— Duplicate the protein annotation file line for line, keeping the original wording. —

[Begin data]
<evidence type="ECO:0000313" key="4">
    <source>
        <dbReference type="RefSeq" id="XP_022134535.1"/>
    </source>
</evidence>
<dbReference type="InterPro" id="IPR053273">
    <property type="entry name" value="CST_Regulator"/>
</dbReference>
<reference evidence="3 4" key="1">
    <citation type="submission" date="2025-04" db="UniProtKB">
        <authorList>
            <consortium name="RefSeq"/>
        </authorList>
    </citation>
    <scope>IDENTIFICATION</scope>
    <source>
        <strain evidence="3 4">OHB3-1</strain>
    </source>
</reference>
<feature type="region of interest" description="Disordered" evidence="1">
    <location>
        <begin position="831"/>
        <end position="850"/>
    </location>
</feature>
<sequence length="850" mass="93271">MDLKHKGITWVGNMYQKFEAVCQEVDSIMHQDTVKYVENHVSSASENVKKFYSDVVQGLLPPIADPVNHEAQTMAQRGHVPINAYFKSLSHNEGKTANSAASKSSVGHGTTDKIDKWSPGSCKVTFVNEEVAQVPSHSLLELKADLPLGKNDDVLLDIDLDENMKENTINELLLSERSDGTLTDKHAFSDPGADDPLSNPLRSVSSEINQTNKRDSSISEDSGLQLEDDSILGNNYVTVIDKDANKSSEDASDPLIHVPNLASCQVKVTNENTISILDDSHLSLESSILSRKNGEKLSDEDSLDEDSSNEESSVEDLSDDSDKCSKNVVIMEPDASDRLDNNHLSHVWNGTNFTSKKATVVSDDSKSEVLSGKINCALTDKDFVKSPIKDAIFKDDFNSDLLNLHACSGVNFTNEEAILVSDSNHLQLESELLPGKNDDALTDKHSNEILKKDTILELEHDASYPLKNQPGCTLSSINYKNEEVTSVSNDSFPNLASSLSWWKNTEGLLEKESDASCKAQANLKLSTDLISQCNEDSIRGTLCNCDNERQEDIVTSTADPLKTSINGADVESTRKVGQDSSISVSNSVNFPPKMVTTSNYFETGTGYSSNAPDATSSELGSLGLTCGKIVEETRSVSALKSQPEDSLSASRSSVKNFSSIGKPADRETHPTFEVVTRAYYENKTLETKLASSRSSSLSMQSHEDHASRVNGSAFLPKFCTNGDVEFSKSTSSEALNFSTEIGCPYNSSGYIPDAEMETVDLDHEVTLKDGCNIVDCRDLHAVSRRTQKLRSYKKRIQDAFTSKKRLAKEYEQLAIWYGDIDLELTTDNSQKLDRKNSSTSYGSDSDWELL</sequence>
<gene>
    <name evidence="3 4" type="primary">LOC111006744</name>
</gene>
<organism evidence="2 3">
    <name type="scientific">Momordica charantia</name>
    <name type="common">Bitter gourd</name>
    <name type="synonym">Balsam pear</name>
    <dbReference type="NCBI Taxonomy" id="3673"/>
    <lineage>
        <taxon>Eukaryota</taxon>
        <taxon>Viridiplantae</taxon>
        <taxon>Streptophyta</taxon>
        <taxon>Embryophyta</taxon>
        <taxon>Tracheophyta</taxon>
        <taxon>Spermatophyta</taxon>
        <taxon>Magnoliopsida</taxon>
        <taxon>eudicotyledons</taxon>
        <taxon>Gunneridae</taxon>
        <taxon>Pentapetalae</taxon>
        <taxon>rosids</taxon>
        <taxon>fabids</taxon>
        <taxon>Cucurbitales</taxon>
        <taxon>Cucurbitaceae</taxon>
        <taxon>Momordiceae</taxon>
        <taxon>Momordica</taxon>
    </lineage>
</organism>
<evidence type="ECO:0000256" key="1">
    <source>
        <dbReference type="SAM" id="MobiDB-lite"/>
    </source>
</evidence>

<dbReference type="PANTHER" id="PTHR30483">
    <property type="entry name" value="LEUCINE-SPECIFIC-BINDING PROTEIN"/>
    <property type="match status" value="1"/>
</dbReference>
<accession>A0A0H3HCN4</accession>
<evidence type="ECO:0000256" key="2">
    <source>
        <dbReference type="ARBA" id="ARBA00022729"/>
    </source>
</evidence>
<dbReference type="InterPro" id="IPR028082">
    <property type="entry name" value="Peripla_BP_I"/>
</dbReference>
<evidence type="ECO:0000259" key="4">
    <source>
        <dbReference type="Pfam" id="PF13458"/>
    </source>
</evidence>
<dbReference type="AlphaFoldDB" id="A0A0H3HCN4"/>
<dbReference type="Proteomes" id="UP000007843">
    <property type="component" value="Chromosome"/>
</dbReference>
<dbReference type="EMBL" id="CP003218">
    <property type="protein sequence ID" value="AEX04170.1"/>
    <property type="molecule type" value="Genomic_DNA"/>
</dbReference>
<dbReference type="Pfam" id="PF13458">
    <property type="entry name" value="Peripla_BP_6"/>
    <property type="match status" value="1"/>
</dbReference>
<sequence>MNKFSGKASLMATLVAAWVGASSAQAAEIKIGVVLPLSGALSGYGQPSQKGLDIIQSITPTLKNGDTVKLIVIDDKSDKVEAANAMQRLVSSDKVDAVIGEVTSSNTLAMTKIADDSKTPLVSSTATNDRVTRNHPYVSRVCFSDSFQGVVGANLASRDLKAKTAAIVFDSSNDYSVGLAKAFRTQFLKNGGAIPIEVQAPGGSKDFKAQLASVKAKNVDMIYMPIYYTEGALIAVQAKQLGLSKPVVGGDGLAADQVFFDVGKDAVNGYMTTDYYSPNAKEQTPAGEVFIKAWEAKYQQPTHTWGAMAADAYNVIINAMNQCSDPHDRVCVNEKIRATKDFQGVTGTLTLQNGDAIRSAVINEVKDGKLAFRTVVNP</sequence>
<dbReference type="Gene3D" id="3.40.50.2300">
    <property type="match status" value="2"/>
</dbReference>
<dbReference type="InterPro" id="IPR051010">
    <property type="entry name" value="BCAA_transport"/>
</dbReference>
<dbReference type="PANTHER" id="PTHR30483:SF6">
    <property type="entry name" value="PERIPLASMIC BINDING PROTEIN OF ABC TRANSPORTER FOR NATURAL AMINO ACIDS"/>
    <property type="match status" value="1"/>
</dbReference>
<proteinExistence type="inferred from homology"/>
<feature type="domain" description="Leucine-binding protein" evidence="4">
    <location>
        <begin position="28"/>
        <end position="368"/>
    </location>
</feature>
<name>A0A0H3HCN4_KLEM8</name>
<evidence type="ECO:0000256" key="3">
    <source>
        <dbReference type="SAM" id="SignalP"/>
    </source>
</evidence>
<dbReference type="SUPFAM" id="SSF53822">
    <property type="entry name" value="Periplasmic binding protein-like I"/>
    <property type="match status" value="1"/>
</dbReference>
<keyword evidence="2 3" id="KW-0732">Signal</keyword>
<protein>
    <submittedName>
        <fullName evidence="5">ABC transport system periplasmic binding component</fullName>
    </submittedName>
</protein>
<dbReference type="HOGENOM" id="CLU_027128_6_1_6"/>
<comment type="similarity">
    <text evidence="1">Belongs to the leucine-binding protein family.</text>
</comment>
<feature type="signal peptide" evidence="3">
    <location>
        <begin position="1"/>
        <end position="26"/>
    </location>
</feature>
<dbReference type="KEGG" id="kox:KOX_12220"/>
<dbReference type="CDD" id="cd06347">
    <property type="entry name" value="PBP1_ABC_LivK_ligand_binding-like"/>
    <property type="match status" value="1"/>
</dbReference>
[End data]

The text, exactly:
<evidence type="ECO:0000313" key="4">
    <source>
        <dbReference type="RefSeq" id="XP_022134535.1"/>
    </source>
</evidence>
<dbReference type="InterPro" id="IPR053273">
    <property type="entry name" value="CST_Regulator"/>
</dbReference>
<reference evidence="3 4" key="1">
    <citation type="submission" date="2025-04" db="UniProtKB">
        <authorList>
            <consortium name="RefSeq"/>
        </authorList>
    </citation>
    <scope>IDENTIFICATION</scope>
    <source>
        <strain evidence="3 4">OHB3-1</strain>
    </source>
</reference>
<feature type="region of interest" description="Disordered" evidence="1">
    <location>
        <begin position="831"/>
        <end position="850"/>
    </location>
</feature>
<sequence length="850" mass="93271">MDLKHKGITWVGNMYQKFEAVCQEVDSIMHQDTVKYVENHVSSASENVKKFYSDVVQGLLPPIADPVNHEAQTMAQRGHVPINAYFKSLSHNEGKTANSAASKSSVGHGTTDKIDKWSPGSCKVTFVNEEVAQVPSHSLLELKADLPLGKNDDVLLDIDLDENMKENTINELLLSERSDGTLTDKHAFSDPGADDPLSNPLRSVSSEINQTNKRDSSISEDSGLQLEDDSILGNNYVTVIDKDANKSSEDASDPLIHVPNLASCQVKVTNENTISILDDSHLSLESSILSRKNGEKLSDEDSLDEDSSNEESSVEDLSDDSDKCSKNVVIMEPDASDRLDNNHLSHVWNGTNFTSKKATVVSDDSKSEVLSGKINCALTDKDFVKSPIKDAIFKDDFNSDLLNLHACSGVNFTNEEAILVSDSNHLQLESELLPGKNDDALTDKHSNEILKKDTILELEHDASYPLKNQPGCTLSSINYKNEEVTSVSNDSFPNLASSLSWWKNTEGLLEKESDASCKAQANLKLSTDLISQCNEDSIRGTLCNCDNERQEDIVTSTADPLKTSINGADVESTRKVGQDSSISVSNSVNFPPKMVTTSNYFETGTGYSSNAPDATSSELGSLGLTCGKIVEETRSVSALKSQPEDSLSASRSSVKNFSSIGKPADRETHPTFEVVTRAYYENKTLETKLASSRSSSLSMQSHEDHASRVNGSAFLPKFCTNGDVEFSKSTSSEALNFSTEIGCPYNSSGYIPDAEMETVDLDHEVTLKDGCNIVDCRDLHAVSRRTQKLRSYKKRIQDAFTSKKRLAKEYEQLAIWYGDIDLELTTDNSQKLDRKNSSTSYGSDSDWELL</sequence>
<gene>
    <name evidence="3 4" type="primary">LOC111006744</name>
</gene>
<organism evidence="2 3">
    <name type="scientific">Momordica charantia</name>
    <name type="common">Bitter gourd</name>
    <name type="synonym">Balsam pear</name>
    <dbReference type="NCBI Taxonomy" id="3673"/>
    <lineage>
        <taxon>Eukaryota</taxon>
        <taxon>Viridiplantae</taxon>
        <taxon>Streptophyta</taxon>
        <taxon>Embryophyta</taxon>
        <taxon>Tracheophyta</taxon>
        <taxon>Spermatophyta</taxon>
        <taxon>Magnoliopsida</taxon>
        <taxon>eudicotyledons</taxon>
        <taxon>Gunneridae</taxon>
        <taxon>Pentapetalae</taxon>
        <taxon>rosids</taxon>
        <taxon>fabids</taxon>
        <taxon>Cucurbitales</taxon>
        <taxon>Cucurbitaceae</taxon>
        <taxon>Momordiceae</taxon>
        <taxon>Momordica</taxon>
    </lineage>
</organism>
<evidence type="ECO:0000256" key="1">
    <source>
        <dbReference type="SAM" id="MobiDB-lite"/>
    </source>
</evidence>

<dbReference type="PANTHER" id="PTHR30483">
    <property type="entry name" value="LEUCINE-SPECIFIC-BINDING PROTEIN"/>
    <property type="match status" value="1"/>
</dbReference>
<accession>A0A0H3HCN4</accession>
<evidence type="ECO:0000256" key="2">
    <source>
        <dbReference type="ARBA" id="ARBA00022729"/>
    </source>
</evidence>
<dbReference type="InterPro" id="IPR028082">
    <property type="entry name" value="Peripla_BP_I"/>
</dbReference>
<evidence type="ECO:0000259" key="4">
    <source>
        <dbReference type="Pfam" id="PF13458"/>
    </source>
</evidence>
<dbReference type="AlphaFoldDB" id="A0A0H3HCN4"/>
<dbReference type="Proteomes" id="UP000007843">
    <property type="component" value="Chromosome"/>
</dbReference>
<dbReference type="EMBL" id="CP003218">
    <property type="protein sequence ID" value="AEX04170.1"/>
    <property type="molecule type" value="Genomic_DNA"/>
</dbReference>
<dbReference type="Pfam" id="PF13458">
    <property type="entry name" value="Peripla_BP_6"/>
    <property type="match status" value="1"/>
</dbReference>
<sequence>MNKFSGKASLMATLVAAWVGASSAQAAEIKIGVVLPLSGALSGYGQPSQKGLDIIQSITPTLKNGDTVKLIVIDDKSDKVEAANAMQRLVSSDKVDAVIGEVTSSNTLAMTKIADDSKTPLVSSTATNDRVTRNHPYVSRVCFSDSFQGVVGANLASRDLKAKTAAIVFDSSNDYSVGLAKAFRTQFLKNGGAIPIEVQAPGGSKDFKAQLASVKAKNVDMIYMPIYYTEGALIAVQAKQLGLSKPVVGGDGLAADQVFFDVGKDAVNGYMTTDYYSPNAKEQTPAGEVFIKAWEAKYQQPTHTWGAMAADAYNVIINAMNQCSDPHDRVCVNEKIRATKDFQGVTGTLTLQNGDAIRSAVINEVKDGKLAFRTVVNP</sequence>
<dbReference type="Gene3D" id="3.40.50.2300">
    <property type="match status" value="2"/>
</dbReference>
<dbReference type="InterPro" id="IPR051010">
    <property type="entry name" value="BCAA_transport"/>
</dbReference>
<dbReference type="PANTHER" id="PTHR30483:SF6">
    <property type="entry name" value="PERIPLASMIC BINDING PROTEIN OF ABC TRANSPORTER FOR NATURAL AMINO ACIDS"/>
    <property type="match status" value="1"/>
</dbReference>
<proteinExistence type="inferred from homology"/>
<feature type="domain" description="Leucine-binding protein" evidence="4">
    <location>
        <begin position="28"/>
        <end position="368"/>
    </location>
</feature>
<name>A0A0H3HCN4_KLEM8</name>
<evidence type="ECO:0000256" key="3">
    <source>
        <dbReference type="SAM" id="SignalP"/>
    </source>
</evidence>
<dbReference type="SUPFAM" id="SSF53822">
    <property type="entry name" value="Periplasmic binding protein-like I"/>
    <property type="match status" value="1"/>
</dbReference>
<keyword evidence="2 3" id="KW-0732">Signal</keyword>
<protein>
    <submittedName>
        <fullName evidence="5">ABC transport system periplasmic binding component</fullName>
    </submittedName>
</protein>
<dbReference type="HOGENOM" id="CLU_027128_6_1_6"/>
<comment type="similarity">
    <text evidence="1">Belongs to the leucine-binding protein family.</text>
</comment>
<feature type="signal peptide" evidence="3">
    <location>
        <begin position="1"/>
        <end position="26"/>
    </location>
</feature>
<dbReference type="KEGG" id="kox:KOX_12220"/>
<dbReference type="CDD" id="cd06347">
    <property type="entry name" value="PBP1_ABC_LivK_ligand_binding-like"/>
    <property type="match status" value="1"/>
</dbReference>